Teaching Philosophy

The general perception about the study of law is that it is boring: hard, incomprehensible and boring. And that might be true in those cases where law is presented and perceived as the study of thousands of pages of abstract technicalities. For law is in fact about life; real life. And about solving problems; real problems. And about having an impact on society, dealing with people and businesses. Real people and real business. It is as real as it can get.

Out of my 35 years, 22 I have spent in school, learning. 9 years I have dedicated solely to the study of law, almost as long as my practice of law. Therefore, I have had the opportunity to see many professors at work and to evaluate – mostly for myself – their approach to teaching, to learn not only about their topic, but also the way one should or should not teach it. The years spent in school have shaped me and my perception of teaching, for throughout my studies I have constantly identified role models and told myself: this is the way to teach a class.

As I have stated in my Cover Letter, in the classroom I had three priorities: interactive teaching strategies, interdisciplinary content, and inquiry-based learning. Here, I would like to develop on each of them and on the ways I plan to follow these priorities.

The moment I realized that law and life are strongly intertwined, that one cannot simply disregard practical knowledge from the actual study of law, was the moment when I started to develop my teaching philosophy. For in my perception, teaching law was not a journey from abstract concepts towards practice, but the other way\, from particular cases to general rules. Everything has to start with an example to which all students can relate, which they will find easy to comprehend, and a plausible situation, which can lead to an actual (life) lesson. Using the personal and professional experiences of students is an effective interactive teaching strategy for it involves and encourages learners to participate in the class, stimulates discussion and gives other participants a hands-on experience

As a practitioner I had also learned the importance of details, of the capacity to adapt to new challenges, to deadlines, to work in groups, to respond to clients’ needs and wishes, as well as to become more structured and clearer. All these are valuable lessons for legal students, and the sooner they learn them, the better. Creating or simulating real life situations, beside cases, is very important to my teaching philosophy and the core of inquiry based learning. Every single task and activity, be it a simulated trial, drafting a clause, having a group negotiation exercise, or a research memo, must be transformed into a lesson from which they should derive and develop the skills that will make them not just relevant on the job market, but simply good at what they are doing.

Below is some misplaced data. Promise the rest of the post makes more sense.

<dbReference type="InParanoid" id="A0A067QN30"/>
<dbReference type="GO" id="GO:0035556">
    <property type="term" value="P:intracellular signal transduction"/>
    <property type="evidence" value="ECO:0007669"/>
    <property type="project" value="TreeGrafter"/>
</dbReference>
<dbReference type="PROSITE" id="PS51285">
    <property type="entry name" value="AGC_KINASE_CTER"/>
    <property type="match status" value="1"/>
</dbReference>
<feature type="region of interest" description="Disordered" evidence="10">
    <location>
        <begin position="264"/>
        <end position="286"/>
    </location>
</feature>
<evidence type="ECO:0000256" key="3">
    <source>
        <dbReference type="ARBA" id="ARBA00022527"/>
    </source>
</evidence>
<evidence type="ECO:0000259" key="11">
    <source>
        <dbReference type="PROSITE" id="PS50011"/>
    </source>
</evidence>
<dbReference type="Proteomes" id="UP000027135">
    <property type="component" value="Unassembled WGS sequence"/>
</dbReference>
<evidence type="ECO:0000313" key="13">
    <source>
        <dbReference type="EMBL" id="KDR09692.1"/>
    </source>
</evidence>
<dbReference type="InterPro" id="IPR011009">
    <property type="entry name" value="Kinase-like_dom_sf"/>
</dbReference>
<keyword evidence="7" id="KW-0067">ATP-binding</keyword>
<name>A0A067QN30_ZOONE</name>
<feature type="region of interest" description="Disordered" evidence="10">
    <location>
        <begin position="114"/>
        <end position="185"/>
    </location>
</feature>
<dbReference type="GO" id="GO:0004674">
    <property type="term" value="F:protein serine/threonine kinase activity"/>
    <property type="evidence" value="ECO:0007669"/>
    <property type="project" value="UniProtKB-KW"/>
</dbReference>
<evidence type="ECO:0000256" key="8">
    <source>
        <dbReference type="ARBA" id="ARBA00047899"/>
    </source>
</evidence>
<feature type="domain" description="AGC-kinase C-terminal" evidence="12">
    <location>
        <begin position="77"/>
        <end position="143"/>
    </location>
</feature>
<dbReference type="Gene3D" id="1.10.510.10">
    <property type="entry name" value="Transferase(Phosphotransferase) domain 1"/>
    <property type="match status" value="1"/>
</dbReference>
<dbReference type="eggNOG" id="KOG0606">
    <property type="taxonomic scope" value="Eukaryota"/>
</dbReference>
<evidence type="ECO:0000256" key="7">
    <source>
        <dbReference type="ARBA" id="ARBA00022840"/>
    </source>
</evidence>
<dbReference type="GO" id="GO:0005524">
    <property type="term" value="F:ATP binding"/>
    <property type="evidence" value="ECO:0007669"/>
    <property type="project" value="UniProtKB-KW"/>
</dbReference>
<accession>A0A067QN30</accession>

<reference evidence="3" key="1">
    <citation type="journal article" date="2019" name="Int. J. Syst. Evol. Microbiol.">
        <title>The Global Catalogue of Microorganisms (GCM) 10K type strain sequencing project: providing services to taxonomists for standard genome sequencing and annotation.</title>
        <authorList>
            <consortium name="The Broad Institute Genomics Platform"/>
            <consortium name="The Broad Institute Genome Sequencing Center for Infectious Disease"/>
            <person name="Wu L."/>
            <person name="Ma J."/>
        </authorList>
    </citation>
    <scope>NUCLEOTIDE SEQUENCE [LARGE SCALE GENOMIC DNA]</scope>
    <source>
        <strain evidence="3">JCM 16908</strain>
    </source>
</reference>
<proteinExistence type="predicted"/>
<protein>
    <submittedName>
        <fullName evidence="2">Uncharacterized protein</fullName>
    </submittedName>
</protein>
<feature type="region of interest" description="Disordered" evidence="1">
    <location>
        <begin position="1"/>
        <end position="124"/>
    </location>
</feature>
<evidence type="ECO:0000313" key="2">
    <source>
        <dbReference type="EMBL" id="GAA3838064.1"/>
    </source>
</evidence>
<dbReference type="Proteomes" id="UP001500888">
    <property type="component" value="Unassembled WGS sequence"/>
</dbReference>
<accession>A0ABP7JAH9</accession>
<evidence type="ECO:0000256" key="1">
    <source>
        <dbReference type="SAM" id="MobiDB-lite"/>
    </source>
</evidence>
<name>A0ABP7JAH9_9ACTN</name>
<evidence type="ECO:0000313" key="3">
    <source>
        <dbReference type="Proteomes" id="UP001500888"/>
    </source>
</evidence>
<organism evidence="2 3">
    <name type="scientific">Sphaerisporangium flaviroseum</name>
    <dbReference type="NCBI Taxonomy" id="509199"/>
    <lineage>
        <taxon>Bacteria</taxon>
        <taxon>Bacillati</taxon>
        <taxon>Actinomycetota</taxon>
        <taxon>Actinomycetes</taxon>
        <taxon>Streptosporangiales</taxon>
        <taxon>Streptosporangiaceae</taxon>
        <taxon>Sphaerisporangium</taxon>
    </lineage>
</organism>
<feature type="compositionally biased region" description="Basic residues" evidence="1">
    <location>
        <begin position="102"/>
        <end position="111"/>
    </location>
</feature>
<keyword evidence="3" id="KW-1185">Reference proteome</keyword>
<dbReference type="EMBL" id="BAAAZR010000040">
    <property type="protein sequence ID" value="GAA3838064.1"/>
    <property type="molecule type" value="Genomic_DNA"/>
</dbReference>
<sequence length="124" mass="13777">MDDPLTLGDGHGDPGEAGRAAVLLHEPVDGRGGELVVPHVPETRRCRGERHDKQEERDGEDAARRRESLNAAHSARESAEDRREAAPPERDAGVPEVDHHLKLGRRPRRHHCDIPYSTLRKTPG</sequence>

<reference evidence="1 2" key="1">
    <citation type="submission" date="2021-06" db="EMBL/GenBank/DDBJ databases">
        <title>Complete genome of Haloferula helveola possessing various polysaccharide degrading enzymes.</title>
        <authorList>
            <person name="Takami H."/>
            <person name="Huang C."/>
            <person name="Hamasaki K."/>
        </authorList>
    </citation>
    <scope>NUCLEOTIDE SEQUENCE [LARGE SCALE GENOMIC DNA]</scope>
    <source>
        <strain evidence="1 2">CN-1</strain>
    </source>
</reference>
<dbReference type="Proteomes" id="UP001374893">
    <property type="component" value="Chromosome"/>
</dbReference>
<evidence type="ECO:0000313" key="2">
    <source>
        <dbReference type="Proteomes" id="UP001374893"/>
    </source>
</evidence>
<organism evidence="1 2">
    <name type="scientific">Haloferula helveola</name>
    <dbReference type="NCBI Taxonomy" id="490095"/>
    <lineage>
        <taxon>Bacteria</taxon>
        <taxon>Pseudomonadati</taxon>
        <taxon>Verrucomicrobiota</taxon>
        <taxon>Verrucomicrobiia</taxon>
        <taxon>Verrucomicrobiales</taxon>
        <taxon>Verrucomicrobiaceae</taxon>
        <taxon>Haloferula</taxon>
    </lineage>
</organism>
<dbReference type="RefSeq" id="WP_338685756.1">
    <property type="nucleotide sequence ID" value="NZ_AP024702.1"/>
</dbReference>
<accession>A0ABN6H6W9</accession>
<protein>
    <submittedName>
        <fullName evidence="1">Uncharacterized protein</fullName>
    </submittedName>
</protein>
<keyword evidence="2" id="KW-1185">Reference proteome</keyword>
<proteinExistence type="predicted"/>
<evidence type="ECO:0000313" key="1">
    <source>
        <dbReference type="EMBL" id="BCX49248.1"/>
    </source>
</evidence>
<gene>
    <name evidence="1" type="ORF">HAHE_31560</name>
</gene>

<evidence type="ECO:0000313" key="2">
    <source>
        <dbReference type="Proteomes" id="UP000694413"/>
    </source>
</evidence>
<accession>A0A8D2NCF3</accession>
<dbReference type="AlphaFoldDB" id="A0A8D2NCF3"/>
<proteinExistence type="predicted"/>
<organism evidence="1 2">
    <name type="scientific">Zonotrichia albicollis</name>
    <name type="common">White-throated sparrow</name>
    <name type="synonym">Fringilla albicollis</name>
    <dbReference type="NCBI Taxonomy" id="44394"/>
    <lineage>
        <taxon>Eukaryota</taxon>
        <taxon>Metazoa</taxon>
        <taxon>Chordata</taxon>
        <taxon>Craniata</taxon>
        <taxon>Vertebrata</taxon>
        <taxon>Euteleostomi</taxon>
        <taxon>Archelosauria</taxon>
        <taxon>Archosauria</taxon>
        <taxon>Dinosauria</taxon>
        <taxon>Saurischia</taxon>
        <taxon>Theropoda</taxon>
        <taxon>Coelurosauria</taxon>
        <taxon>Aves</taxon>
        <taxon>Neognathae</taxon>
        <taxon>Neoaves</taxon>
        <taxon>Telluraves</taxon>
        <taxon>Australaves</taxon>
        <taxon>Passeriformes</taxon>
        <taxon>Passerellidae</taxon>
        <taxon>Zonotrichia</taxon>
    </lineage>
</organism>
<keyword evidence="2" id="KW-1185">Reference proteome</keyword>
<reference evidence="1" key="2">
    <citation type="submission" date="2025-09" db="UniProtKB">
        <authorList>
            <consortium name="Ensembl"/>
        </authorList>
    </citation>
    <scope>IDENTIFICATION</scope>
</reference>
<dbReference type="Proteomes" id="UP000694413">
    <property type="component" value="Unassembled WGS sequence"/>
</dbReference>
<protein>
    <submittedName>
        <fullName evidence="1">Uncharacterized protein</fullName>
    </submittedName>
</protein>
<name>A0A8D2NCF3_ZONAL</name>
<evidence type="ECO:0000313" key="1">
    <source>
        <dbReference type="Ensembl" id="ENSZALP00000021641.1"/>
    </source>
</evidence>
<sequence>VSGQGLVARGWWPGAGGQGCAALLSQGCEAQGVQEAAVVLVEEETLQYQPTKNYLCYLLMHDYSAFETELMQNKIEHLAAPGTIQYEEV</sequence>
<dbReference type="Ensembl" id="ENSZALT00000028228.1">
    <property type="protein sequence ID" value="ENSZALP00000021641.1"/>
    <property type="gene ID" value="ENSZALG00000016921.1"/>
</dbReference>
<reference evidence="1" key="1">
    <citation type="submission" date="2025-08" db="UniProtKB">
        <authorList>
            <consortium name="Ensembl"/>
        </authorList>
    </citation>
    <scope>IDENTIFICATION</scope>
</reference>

Last, but not least, I am convinced that practicing law requires passion, for many cases, many situations faced by lawyers are somehow repetitive and not all have the possibility or simply the will to change fields, despite specialization also being a form of self-limitation. Therefore, a good lawyer must love what he does. My teaching philosophy is to inspire students to take pleasure in their work. To keep an open mind towards other disciplines and thinking outside the box. To approach their tasks with the curiosity of a scientist, the intuition of a detective, the seriousness of a researcher but also the playfulness of a child. Solving legal issues is, metaphorically speaking, similar to solving a jigsaw. Same methods and rules apply. One must create the frame. Order and categorize the pieces. And then start working inwards, from general to particular, paying attention to details. Bearing in mind that although the rules are similar – notwithstanding if one has to solve a case or simply provide a legal opinion – the end picture will always be different.

There is also a lot of formalism involved in the practice of law. And although I will to teach my students about it, my teaching philosophy is to avoid formalism and distance. I do not wish my students to regard me as a know it all, or as a judge or as a boss. I want them to perceive me as a guide, but also as a listener. Someone sharing and also gathering knowledge. Someone willing not only to talk but also to listen. Someone who does not only teaches but also learns. With them. From them. However, I do believe that the teacher-students as well as student-student relationships – similar to any other human relationship – should be based on mutual respect. Lack of formality should not be construed in any way as lack of discipline or respect, for these are also valuable traits in the legal business.

To sum-up, I would say that my teaching philosophy would follow a recipe characterized by ingredients such as: usefulness, relevance, informality, discovery, interactivity, communication and fun.